At the start of The Fellowship of the Ring he seems to go from Shire to Minas Tirith to Saruman while the rest haven't traversed that much. How is this possible?

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    Do not meddle in the affairs of wizards, for they are subtle and quick to anger. That includes asking awkward questions :-)
    – Valorum
    Commented Jul 8, 2017 at 0:13
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    Is this about the movies? In the book there was a seventeen year gap between the Party and when Frodo leaves the shire.
    – ibid
    Commented Jul 8, 2017 at 0:13
  • Well, that should answer it. Yes it is about the movies.
    – Spennet
    Commented Jul 8, 2017 at 0:15
  • The gap is there, but just not obvious (I think)
    – Edlothiad
    Commented Jul 8, 2017 at 0:33
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    In addition to the 17 years it should be noted that Minas Tirith is very far from the Shire (and I don't think it correct to say the gap is there in the film and just not obvious; but it's fair enough because it is after all 17 years and it's a film not a book; and even in the book other things are described instead). The distance is somewhere around 1100 miles away and this isn't the only time they shorten the trips in the films. The War of the Last Alliance is shortened and simplified quite a bit too. It's only possible in the films, in other words.
    – Pryftan
    Commented Jul 8, 2017 at 0:57

1 Answer 1


He doesn't. It's a movie inconsistency. It would have been very confusing for an audience who had never read the books to see a "17 years later" subtitle after that scene, with Frodo still the same age as before.

In the books

Gandalf doesn't directly travel to Minas Tirith after visiting Frodo. He only does so 17 years later after Bilbo's farewell feast. Gandalf only travels to Minas Tirith after he forsakes his chase for Gollum.

'With that thought, I forsook the chase, and passed swiftly to Gondor. In former days the members of my order had been well received there, but Saruman most of all. Often he had been for long the guest of the Lords of the City. Less welcome did the Lord Denethor show me then than of old, and grudgingly he permitted me to search among his hoarded scrolls and books.'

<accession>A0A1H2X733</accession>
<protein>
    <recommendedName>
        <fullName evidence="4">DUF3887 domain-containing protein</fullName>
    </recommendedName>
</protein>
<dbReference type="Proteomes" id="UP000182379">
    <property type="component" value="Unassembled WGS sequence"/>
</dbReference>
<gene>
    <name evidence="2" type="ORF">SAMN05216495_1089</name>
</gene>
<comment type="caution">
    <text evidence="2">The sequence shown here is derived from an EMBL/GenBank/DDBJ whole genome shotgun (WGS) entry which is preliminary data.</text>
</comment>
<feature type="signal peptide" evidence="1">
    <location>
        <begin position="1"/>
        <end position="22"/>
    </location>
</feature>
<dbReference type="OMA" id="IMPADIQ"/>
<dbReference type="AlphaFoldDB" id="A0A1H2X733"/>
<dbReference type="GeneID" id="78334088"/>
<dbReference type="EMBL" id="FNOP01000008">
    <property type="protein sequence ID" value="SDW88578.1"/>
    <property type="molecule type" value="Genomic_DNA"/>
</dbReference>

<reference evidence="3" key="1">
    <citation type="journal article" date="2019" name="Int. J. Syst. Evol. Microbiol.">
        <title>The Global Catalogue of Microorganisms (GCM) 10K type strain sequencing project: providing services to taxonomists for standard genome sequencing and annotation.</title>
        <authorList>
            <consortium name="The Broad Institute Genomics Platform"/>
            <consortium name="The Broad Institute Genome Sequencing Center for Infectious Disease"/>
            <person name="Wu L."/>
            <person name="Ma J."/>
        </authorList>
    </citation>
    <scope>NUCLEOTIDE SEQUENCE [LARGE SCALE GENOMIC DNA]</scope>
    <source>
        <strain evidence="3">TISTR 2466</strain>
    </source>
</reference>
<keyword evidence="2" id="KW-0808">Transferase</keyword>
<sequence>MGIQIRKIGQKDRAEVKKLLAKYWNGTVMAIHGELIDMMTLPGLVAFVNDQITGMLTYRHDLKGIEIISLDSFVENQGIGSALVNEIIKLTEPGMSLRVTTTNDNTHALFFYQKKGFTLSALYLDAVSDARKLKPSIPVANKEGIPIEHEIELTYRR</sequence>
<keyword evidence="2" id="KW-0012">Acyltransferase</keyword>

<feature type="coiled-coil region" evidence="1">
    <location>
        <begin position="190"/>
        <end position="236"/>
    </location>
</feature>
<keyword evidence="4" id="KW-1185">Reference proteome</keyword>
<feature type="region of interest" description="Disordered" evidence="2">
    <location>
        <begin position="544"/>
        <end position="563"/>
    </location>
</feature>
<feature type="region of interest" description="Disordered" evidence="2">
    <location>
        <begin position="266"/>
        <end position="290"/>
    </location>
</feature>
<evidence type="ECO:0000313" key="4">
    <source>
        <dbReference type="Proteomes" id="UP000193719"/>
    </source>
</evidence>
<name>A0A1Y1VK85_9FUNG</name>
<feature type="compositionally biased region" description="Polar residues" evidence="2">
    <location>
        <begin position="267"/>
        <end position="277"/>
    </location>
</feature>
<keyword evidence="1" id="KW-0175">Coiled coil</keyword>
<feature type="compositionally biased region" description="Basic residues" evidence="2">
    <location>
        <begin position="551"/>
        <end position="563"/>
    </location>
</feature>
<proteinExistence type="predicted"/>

From the Timeline of Arda:

3001 Bilbo's farewell feast. Gandalf suspects his ring to be the One Ring. The guard on the Shire is doubled. Gandalf seeks for news of Gollum and calls on the help of Aragorn.

3002 Bilbo becomes a guest of Elrond, and settles in Rivendell.

3004 Gandalf visits Frodo in the Shire, and does so at intervals during the next four years.

3008 In the autumn Gandalf pays his last visit to Frodo.

3009 Gandalf and Aragorn renew their hunt for Gollum at intervals during the next eight years, searching in the vales of Anduin, Mirkwood, and Rhovanion to the confines of Mordor. At some time during these years Gollum himself ventured into Mordor, and was captured by Sauron. Elrond sends for Arwen, and she returns to Imladris; the Mountains and all lands eastward are becoming dangerous.

3017 Gollum is released from Mordor. He is taken by Aragorn in the Dead Marshes, and brought to Thranduil in Mirkwood. Gandalf visits Minas Tirith and reads the scroll of Isildur.

  • I never realised gollum was held for so long
    – Doctor Two
    Commented Jul 8, 2017 at 10:35
  • that would be 19 years, no? From 3008 to 3017? Commented Jul 8, 2017 at 15:02
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    @Gallifreyan That would be 9, not 19 years. However, the 17 years is a different period than the time between Gandalf's visits to the Shire. Bilbo's party is in 3001. The Tale of Years in Appendix A mentions that Gandalf visits Frodo in 3004, and does so at intervals for the next 4 years. 3008 is just the last time he visits the Shire before the story proper gets going.
    – chepner
    Commented Jul 8, 2017 at 17:39
  • @chepner Sure, I always meant 9... scratches head Thanks for the details, I think they could be added to the answer to make it clearer. Commented Jul 8, 2017 at 17:41
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    If ever there was a use for a :) in a comment, it was in mine. Sorry about that :)
    – chepner
    Commented Jul 8, 2017 at 17:42

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